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New York State Unclaimed Property: Laws, Rules & Time Limits

unclaimed funds

New York State’s Abandoned Property Law requires property abandoned with companies and state agencies, to be handed over to the Comptroller of the State in certain circumstances.  For businesses, this mainly refers to uncashed creditor and payroll checks and deposits.  And in the case of financial institutions, cash, and securities.

unclaimed funds

The period after which property is considered abandoned differs depending on the type of property, but is generally within 2 – 5 years of no activity.  There are severe penalties for failing to follow up on, report on, and hand over such property.  So, business owners need to be aware of the regulations to follow.

Owner notification requirements

At least 90 days before August 1 i.e., the required reporting date, notice must be sent via first-class mail to the apparent owner of the abandoned property.  (Unless there is no known address or the address is known not to be current.)

Where the property is valued over $1000, and no response is received to the first notice (and where the notice has not been returned as undeliverable), another notice must be sent by certified mail, return receipt requested, a minimum of 60 days before the applicable reporting date.

Comptroller reporting requirements

Where organizations have property that has escheated to the State because of a presumption of abandonment, they must complete prescribed forms and submit them to the New York State Comptroller by August 1.  Reports need to list property held as of July 1, except for financial institutions, which must report holdings as of June 30.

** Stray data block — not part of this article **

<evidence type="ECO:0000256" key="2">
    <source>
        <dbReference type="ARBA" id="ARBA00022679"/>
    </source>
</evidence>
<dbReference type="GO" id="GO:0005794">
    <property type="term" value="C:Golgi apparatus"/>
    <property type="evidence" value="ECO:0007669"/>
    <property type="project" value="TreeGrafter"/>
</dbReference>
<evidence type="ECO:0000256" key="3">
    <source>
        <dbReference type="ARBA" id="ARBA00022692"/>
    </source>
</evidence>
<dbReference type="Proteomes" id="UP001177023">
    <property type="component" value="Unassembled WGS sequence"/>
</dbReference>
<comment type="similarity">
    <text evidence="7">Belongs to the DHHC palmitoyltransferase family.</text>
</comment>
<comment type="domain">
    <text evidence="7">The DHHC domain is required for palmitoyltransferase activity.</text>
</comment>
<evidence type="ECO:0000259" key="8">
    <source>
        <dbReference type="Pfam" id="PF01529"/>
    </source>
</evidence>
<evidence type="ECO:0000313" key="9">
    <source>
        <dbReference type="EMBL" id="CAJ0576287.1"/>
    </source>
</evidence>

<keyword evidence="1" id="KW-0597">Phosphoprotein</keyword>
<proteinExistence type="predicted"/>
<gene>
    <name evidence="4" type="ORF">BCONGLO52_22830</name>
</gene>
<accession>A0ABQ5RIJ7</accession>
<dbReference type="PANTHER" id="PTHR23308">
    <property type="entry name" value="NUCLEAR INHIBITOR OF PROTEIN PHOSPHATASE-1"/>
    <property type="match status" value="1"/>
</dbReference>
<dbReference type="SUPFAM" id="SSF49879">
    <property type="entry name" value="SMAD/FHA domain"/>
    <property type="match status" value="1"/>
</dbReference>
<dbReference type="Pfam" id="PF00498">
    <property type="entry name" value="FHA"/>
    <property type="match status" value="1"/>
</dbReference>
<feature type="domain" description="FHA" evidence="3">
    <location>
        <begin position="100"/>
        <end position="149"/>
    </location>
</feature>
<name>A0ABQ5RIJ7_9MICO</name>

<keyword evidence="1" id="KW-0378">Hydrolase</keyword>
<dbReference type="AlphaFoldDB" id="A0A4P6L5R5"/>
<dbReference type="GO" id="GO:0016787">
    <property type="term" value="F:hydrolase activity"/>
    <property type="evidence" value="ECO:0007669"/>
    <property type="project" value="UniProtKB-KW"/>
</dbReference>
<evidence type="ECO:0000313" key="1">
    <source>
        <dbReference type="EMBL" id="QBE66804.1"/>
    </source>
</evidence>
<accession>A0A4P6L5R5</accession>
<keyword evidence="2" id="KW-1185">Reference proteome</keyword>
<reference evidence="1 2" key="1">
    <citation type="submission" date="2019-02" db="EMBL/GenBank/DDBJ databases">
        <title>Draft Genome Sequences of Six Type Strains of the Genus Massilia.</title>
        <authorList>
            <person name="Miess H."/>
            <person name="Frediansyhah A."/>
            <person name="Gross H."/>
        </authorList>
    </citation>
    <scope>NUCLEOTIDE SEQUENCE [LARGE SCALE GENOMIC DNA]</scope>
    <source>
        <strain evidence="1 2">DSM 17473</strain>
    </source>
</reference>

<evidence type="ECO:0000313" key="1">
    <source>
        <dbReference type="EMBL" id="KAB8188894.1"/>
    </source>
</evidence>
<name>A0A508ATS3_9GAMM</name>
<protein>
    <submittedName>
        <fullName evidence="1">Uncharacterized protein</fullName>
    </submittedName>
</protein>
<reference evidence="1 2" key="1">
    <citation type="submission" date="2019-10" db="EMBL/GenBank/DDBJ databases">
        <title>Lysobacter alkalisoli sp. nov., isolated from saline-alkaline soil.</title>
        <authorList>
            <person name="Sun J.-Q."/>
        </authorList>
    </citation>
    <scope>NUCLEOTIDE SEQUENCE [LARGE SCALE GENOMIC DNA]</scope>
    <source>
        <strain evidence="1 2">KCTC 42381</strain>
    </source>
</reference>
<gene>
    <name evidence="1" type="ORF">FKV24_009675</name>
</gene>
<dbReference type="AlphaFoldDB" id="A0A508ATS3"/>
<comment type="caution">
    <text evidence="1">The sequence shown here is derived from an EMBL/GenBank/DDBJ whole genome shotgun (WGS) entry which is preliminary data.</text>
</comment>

Businesses must also publish the names of the owners within 30 days of reporting to the Comptroller.  And they are obliged to keep records for a further five years (ten in the case of brokers and dealers).

Property handover requirements

In practice, property is usually delivered to the Comptroller at the time of reporting, but deadlines are as follows:

  • Financial organizations by November 10
  • Utilities by October 10
  • Corporations by February 10


The Comptroller can levy a fine of $100 a day for reports willfully withheld or delayed, or incorrectly submitted.  Interest at 10% per annum can be charged on the late delivery of property.


Once property has been delivered to the State, the onus is on the owner to recover it from the State.  Property is listed on the Comptroller’s website, and claims can be made online.  In the event of a claim being denied, it may be resubmitted four months later.  If denied again, the claim can be submitted for review to the Supreme Court, Albany County, provided the Comptroller receives ten days advance notice.

With so many states being short of funds, unclaimed property audits are happening increasingly.  New York, and others, offer voluntary disclosure programs for organizations in default of compliance regulations.  You can find everything you need to know about unclaimed property at the New York State Comptroller’s website

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